The Value of Market Research
In order to determine whether or not the purchase of market research information can be a valuable asset to your association, you must first review the role of market research and understand how best to use this information in decision-making.
Market research can be defined as the planning, collection and analysis of data relevant to decision-making and the communication of the results of this analysis to management and volunteer leaders.
Marketing research can be viewed as fulfilling three functional roles: descriptive, diagnostic and predictive.
- The descriptive function includes gathering and presenting statements of fact.
- The diagnostic function is where data or actions of a particular target market are explained.
- With the predictive function, the association answers questions to allow them to best take advantage of opportunities as they arise in the ever-changing marketplace.
A good market research study helps the association balance these three areas to provide the highest quality and most useful information for decision-making.
Associations face a much more limited margin for error in the development and implementation of either membership or program marketing strategy. As a result, Association Laboratory Inc. clients have been using marketing research data to answer key questions:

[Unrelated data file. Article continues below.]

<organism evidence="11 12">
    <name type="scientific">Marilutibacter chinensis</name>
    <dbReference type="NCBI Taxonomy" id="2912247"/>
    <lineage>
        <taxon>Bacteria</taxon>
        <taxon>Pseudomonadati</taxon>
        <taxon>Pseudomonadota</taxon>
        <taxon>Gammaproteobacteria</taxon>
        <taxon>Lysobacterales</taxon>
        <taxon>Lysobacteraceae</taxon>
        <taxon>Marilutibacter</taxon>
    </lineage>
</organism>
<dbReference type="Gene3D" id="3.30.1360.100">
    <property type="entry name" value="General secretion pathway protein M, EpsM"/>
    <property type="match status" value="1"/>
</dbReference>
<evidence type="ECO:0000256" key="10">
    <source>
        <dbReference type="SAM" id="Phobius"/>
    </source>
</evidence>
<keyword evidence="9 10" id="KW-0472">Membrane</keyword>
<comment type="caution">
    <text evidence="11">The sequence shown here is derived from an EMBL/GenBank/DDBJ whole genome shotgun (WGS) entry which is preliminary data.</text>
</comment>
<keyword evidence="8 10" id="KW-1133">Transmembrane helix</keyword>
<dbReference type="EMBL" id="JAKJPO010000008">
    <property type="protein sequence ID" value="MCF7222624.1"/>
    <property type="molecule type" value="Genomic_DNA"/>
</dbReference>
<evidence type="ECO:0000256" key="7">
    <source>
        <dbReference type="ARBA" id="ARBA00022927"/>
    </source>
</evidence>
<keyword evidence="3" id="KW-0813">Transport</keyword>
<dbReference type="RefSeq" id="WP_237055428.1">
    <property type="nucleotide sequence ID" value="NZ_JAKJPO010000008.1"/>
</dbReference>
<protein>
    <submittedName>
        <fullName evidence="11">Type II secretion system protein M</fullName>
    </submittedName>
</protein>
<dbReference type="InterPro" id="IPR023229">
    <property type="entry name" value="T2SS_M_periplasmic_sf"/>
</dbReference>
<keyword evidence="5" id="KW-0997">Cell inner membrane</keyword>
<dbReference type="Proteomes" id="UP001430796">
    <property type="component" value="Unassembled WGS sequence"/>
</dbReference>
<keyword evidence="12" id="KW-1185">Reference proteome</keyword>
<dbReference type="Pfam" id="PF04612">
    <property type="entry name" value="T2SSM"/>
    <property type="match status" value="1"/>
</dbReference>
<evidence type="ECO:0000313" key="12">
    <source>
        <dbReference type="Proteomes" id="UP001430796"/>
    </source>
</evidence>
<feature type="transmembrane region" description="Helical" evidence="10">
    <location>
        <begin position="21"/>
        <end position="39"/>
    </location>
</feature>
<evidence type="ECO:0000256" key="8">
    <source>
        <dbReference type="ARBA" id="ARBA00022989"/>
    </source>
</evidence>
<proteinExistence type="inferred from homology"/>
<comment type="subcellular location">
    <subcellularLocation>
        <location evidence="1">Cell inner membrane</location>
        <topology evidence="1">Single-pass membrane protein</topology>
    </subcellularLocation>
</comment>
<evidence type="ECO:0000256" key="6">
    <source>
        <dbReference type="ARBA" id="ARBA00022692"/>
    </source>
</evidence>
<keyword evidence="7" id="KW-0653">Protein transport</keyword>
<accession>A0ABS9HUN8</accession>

- What are the strategic issues and problems most impacting our membership and how do we translate this knowledge of opportunities into action?
- What are the programs and services that provide the most value to our membership?
- What opportunities exist for our association and how do we target and take advantage of these opportunities?
- How can we best modify the marketing and implementation of our programs and services to more effectively target the marketplace and build our membership?
The key to high quality, useful research lies is in two fundamental characteristics:
- Understanding the unique relationship of an association to the membership so you can ask the correct questions that deliver useful information necessary for decision-making.
- Understanding how information is used during implementation so that the proper conclusions can be drawn from collected data.
What We Do |
Association Laboratory Experience |
Press Releases |
Articles & Presentations |
Request for Articles |
Request for Reprints
Budget Templates |
Analysis Worksheets |
Production Schedules |